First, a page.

Lack of access to medicine is a major driver of drug resistance. How can pharma take action?
27 October 2022
Antimicrobial resistance (AMR) is rising faster than expected. In 2019 alone, 1.27 million people died of drug-resistant infections, most of them in low- and middle-income countries (LMICs). Resistant infections can rapidly spread without appropriate access to essential antibiotics and antifungals.
Yet, the issue of responsibly providing access for people living in resource-poor settings has been largely overlooked. This report identifies six new case studies of pharmaceutical companies that are making antibiotics and antifungals more widely available in low- and middle-income countries. Companies can use this study to understand the tools that are available to them to address access effectively. Other stakeholders may also use this study to understand systemic factors that may be preventing companies from prioritising access.
What's in the report:
Why we need access: The world’s poorest countries experience the greatest rates of infectious disease and the highest levels of antibiotic resistance, but suffer the biggest gaps in access to the right treatments. Without appropriate access, AMR increases.
What can companies do? A wide range of strategies are available to companies for improving access appropriately and sustainably. This report examines and illustrates these.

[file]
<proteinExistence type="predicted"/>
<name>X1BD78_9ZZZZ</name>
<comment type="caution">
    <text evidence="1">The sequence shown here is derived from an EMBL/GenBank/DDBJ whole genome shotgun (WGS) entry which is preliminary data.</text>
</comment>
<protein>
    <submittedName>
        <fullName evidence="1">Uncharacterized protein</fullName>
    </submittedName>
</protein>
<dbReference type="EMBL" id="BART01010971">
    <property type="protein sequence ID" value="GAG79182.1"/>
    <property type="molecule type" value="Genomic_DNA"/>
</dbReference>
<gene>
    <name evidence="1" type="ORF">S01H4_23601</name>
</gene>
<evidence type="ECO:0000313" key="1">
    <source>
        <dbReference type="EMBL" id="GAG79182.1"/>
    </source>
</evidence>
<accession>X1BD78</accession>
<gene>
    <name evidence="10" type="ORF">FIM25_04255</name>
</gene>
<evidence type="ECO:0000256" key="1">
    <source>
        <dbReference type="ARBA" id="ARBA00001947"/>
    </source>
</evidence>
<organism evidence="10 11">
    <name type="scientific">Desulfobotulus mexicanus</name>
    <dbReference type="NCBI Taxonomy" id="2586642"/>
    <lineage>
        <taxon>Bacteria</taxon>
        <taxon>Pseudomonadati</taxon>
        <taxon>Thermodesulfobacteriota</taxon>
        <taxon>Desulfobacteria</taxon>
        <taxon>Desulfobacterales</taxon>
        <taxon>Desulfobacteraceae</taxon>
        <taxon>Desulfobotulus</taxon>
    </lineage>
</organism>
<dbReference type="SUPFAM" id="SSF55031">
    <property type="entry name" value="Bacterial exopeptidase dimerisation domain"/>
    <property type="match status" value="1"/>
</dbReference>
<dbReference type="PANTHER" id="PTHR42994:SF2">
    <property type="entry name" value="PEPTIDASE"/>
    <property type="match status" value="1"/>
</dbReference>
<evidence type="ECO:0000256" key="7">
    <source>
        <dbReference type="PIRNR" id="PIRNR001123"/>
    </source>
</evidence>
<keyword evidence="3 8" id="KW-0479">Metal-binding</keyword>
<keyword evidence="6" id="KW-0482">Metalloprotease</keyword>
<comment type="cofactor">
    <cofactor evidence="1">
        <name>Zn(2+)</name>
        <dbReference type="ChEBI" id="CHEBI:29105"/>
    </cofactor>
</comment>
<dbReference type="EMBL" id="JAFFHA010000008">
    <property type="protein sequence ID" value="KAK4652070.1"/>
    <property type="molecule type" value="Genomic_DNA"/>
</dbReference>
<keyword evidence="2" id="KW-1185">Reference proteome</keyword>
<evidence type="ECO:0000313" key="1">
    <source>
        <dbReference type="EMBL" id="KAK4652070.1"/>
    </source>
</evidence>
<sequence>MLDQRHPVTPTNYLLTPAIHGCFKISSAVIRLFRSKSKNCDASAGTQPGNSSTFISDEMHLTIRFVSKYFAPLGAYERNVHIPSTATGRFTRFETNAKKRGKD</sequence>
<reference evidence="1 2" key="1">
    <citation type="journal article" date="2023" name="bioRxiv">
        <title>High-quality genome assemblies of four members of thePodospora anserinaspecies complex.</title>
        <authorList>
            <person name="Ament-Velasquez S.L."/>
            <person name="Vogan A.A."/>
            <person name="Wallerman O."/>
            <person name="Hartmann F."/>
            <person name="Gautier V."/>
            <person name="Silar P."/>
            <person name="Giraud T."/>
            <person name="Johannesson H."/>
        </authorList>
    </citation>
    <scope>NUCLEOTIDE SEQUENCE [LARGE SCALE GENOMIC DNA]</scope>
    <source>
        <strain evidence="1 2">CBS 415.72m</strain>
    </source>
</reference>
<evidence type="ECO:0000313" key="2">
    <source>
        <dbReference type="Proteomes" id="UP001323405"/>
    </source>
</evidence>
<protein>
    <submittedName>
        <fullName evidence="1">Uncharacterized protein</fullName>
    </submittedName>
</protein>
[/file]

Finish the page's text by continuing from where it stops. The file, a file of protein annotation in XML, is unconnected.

State of play: What the market looks like for companies looking to bring antibiotics and antifungals to more people, which includes challenges with the go-to-market model for off-patent/generic and on-patent medicines.
Case studies: 6 case studies that show how pharmaceutical companies used access strategies to make off-patent/generic and on-patent antibiotics and antifungals available in LMICS, including Nigeria, India, South Africa and Ghana.
What's next? Tailored recommendations for pharmaceutical companies - including generic medicine manufacturers and research-based companies - and other stakeholders.
This paper is published as part of the Antimicrobial Resistance Research Programme. The programme takes an in-depth look at how the pharmaceutical industry is responding to the growing challenge of drug-resistant infections. The case studies, discussion and recommendations in this study have been drawn from research published in the 2021 AMR Benchmark, as well as from interviews held with companies and experts in the AMR field. This is the first of three stand-alone studies that the AMR Research Programme will publish in 2022-2024.